Fish and Wildlife Service: Stop All Transport of Monkeys Linked to Cambodia Indictments, Says PETA

For Immediate Release:
December 15, 2022

Contact:
Tasgola Bruner 202-483-7382

Washington – PETA  called on the U.S. Fish & Wildlife Service (FWS) today to instruct all registered importers who have received monkeys from Cambodia since 2018 to stop the sale and transfer of every monkey in their custody while a criminal investigation into a scheme to import monkeys into the U.S. illegally is ongoing.

PETA rushed a letter to Edward Grace, assistant director of the FWS Office of Law Enforcement, following U.S. Department of Justice (DOJ) indictments last month of Cambodian government officials and nationals who allegedly conspired to import long-tailed macaques into the U.S. illegally.

The monkey importers include Inotiv and Worldwide Primates, likely the unnamed, unindicted coconspirators in the scheme. Transport records obtained by PETA reveal that since 2018, Inotiv and Worldwide Primates have together shipped more than 15,000 long-tailed macaques to laboratories nationwide, including to the U.S. Department of Health and Human Services.

The DOJ’s indictment alleges felony violations of both the Lacey Act and the Endangered Species Act in a conspiracy to sell macaques abducted from their forest homes and passed off as farm-bred animals. Long-tailed macaques and pig-tailed macaques were listed as an endangered species by the International Union for Conservation of Nature (IUCN) earlier this year.

“Each and every endangered long-tailed macaque who may have been illegally ensnared by the vile and voracious experimentation industry deserves the fullest protection of the FWS,” says PETA Senior Vice President Kathy Guillermo. “PETA calls on the agency to take this critical step to uphold the law and spare vulnerable monkeys suffering and death in terrifying laboratories.”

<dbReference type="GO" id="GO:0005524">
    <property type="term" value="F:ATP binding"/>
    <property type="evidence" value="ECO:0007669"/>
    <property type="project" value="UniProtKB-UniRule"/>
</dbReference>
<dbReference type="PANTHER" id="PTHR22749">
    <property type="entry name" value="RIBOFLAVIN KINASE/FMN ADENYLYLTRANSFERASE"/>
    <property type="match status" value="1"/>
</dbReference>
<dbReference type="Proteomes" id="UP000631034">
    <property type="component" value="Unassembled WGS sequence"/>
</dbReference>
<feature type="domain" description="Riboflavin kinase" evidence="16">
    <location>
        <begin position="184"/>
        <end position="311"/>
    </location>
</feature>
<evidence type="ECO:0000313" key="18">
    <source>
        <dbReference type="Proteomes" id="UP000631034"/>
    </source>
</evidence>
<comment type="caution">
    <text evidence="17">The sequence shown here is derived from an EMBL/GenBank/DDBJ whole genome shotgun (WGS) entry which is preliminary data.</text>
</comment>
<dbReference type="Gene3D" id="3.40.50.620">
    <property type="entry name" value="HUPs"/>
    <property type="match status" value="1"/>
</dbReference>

The IUCN has projected that at the current rate, long- and pig-tailed macaques’ populations in nature will decline by 50% over the next three generations of monkeys. Laboratory demand for these once-numerous animals is a major factor in their dramatic decline.

PETA—whose motto reads, in part, that “animals are not ours to experiment on”—opposes speciesism, a human-supremacist worldview. For more information on PETA’s investigative newsgathering and reporting, please visit PETA.org or follow the group on Twitter, Facebook, or Instagram.

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 Ingrid E. Newkirk

“Almost all of us grew up eating meat, wearing leather, and going to circuses and zoos. We never considered the impact of these actions on the animals involved. For whatever reason, you are now asking the question: Why should animals have rights?” READ MORE

— Ingrid E. Newkirk, PETA President and co-author of Animalkind